I challenge you my friends, see the awesome. And speak it into being.  Listen for the Holy Spirit to show you the things that make someone unique. Know who you are in Christ, so that you may freely give gifts of verbal encouragement. Point out the good you see in others. Maybe you see that someone is a natural with children on the soccer fields, and would make a great coach. By speaking it, you may give that person the confirmation to do the thing he or she is thinking of, to volunteer next season and coach and mentor young kids learning the game. It may be a young lady who always has her makeup done flawlessly. You may assume that she knows she’s gorgeous, good at this art form, but never assume. Speak up and tell her what talent she has in artistically applying make up, and you may be the one to encourage her to go into cosmetology, her passion. Our family saw a young man working at a burger joint with clear leadership skills and an amazing work ethic, every time we went into the restaurant. My husband spoke life into this young man, and told him the potential he had to become a Marine and months down the road, he graduated at the top of his class at Marine boot camp, from those words of recognition as a springboard to success.

“Finally, brothers and sisters, whatever is true, whatever is noble, whatever is right, whatever is pure, whatever is lovely, whatever is admirable- whatever is excellent or praiseworthy- think about such things.” Philippians 4:8

“The tongue has the power of life and death, and those who love it will eat its fruit.” Proverbs 18:21

Think life. Then, speak life. See the gray hairs of life, the beautiful imperfections, and verbalize them to a perfect stranger. You never know what may spring forth from your words of encouragement. When in doubt, always let someone know, that Jesus has made them, awesome.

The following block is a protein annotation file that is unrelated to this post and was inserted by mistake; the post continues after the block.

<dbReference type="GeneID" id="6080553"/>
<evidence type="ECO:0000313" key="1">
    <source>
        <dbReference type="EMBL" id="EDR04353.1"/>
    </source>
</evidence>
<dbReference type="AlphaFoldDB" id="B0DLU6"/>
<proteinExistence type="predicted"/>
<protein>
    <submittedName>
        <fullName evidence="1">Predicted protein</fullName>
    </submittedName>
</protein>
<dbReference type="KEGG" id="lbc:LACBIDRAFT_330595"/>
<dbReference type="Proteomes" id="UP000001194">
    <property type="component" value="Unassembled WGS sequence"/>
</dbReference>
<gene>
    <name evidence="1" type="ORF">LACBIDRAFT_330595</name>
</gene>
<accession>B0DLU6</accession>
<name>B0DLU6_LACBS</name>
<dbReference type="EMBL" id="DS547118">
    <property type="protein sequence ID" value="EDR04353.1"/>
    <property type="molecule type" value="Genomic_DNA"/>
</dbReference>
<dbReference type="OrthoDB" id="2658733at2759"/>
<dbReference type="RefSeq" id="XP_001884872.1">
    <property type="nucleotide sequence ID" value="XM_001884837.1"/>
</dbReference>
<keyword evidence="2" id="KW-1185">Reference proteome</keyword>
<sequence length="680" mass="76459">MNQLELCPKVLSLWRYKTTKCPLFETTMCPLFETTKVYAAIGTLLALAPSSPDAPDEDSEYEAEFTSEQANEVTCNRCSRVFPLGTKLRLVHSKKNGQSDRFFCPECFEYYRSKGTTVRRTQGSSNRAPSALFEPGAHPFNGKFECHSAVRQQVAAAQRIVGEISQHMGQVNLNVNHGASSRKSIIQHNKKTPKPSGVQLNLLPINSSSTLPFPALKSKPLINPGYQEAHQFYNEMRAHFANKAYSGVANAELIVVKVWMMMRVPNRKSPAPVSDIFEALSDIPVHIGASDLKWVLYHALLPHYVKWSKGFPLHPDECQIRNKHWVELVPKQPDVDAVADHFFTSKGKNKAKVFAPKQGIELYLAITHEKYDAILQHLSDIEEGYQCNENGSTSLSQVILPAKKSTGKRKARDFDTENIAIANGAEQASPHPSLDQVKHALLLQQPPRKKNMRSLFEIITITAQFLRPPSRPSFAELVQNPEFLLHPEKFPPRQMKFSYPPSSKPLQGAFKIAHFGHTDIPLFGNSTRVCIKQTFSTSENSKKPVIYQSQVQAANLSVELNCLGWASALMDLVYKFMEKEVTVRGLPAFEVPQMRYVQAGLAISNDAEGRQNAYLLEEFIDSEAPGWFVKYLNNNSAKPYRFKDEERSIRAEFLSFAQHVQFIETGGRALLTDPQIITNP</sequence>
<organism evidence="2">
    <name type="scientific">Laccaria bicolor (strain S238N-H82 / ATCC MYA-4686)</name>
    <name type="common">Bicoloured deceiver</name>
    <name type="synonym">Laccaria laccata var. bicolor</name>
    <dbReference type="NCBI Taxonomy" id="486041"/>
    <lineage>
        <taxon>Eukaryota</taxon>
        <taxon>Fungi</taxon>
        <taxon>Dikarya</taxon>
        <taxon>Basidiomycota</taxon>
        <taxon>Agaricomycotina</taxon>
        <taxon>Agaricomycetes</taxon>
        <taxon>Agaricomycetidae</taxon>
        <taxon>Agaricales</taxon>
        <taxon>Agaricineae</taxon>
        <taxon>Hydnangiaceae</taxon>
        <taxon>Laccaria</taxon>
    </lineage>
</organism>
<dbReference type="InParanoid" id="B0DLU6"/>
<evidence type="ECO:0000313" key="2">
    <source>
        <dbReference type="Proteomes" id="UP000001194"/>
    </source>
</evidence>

Sunday, March 5, 2017

Parenting is hard.

I love being a mother. As a young child people would ask me what I wanted to be when I grew up. I would often say without hesitation, "I want to be a mommy when I grow up!" I meant that truly. It did not mean I didn't have aspirations for any other things, but to me that was my highest calling. Motherhood. Fast forward 30 years later and I am a mother of four beautiful children, ages spanning from 9 years to 4 months old. The Lord has blessed our family immensely. They are so precious and healthy and well, in fact, that I often feel like I don't have the right to even confess or utter some of my own struggles of motherhood.

Lately I've run into fellow frazzled mothers that are trying so hard and wearing  themselves out in their parenting years. It is all consuming. Nursing around the clock and feeling like a human pacifier,  separating fights among siblings like a WWE referee, making nutritious meals like Rachael Ray, doing laundry at midnight so your child can wear their favorite shirt the next day, doing homework with your child that melts down at the very thought of a double digit addition problem, and putting the human boomerangs back to bed for the bazillionth time that night. "Just one last hug!" (Insert sigh here). I see common threads of reward and exhilaration for being a loving and diligent mother, and yet also exhaustion, overwhelming frustration, and downright discouragement too. We wouldn't trade our roles as mothers to our children for anything in the world. It is a priceless honor. And yet, we often feel guilty for even muttering the words, "This is hard." Parenting is hard. I will admit it. It's not that any one task is difficult, but the accumulation of daily tasks day after day that seem to pile up and often lead to a potential mental breakdown when we're not proactive about taking care of ourown needs. You know the old adage of putting on your own oxygen mask before you can help others to put their own mask oxygen on in order to not pass out. But who has time for that, right?? I know I am guilty of not putting mine on first. Too busy to care for my own needs when there is a baby crying and lunches to be made. Who's with me?!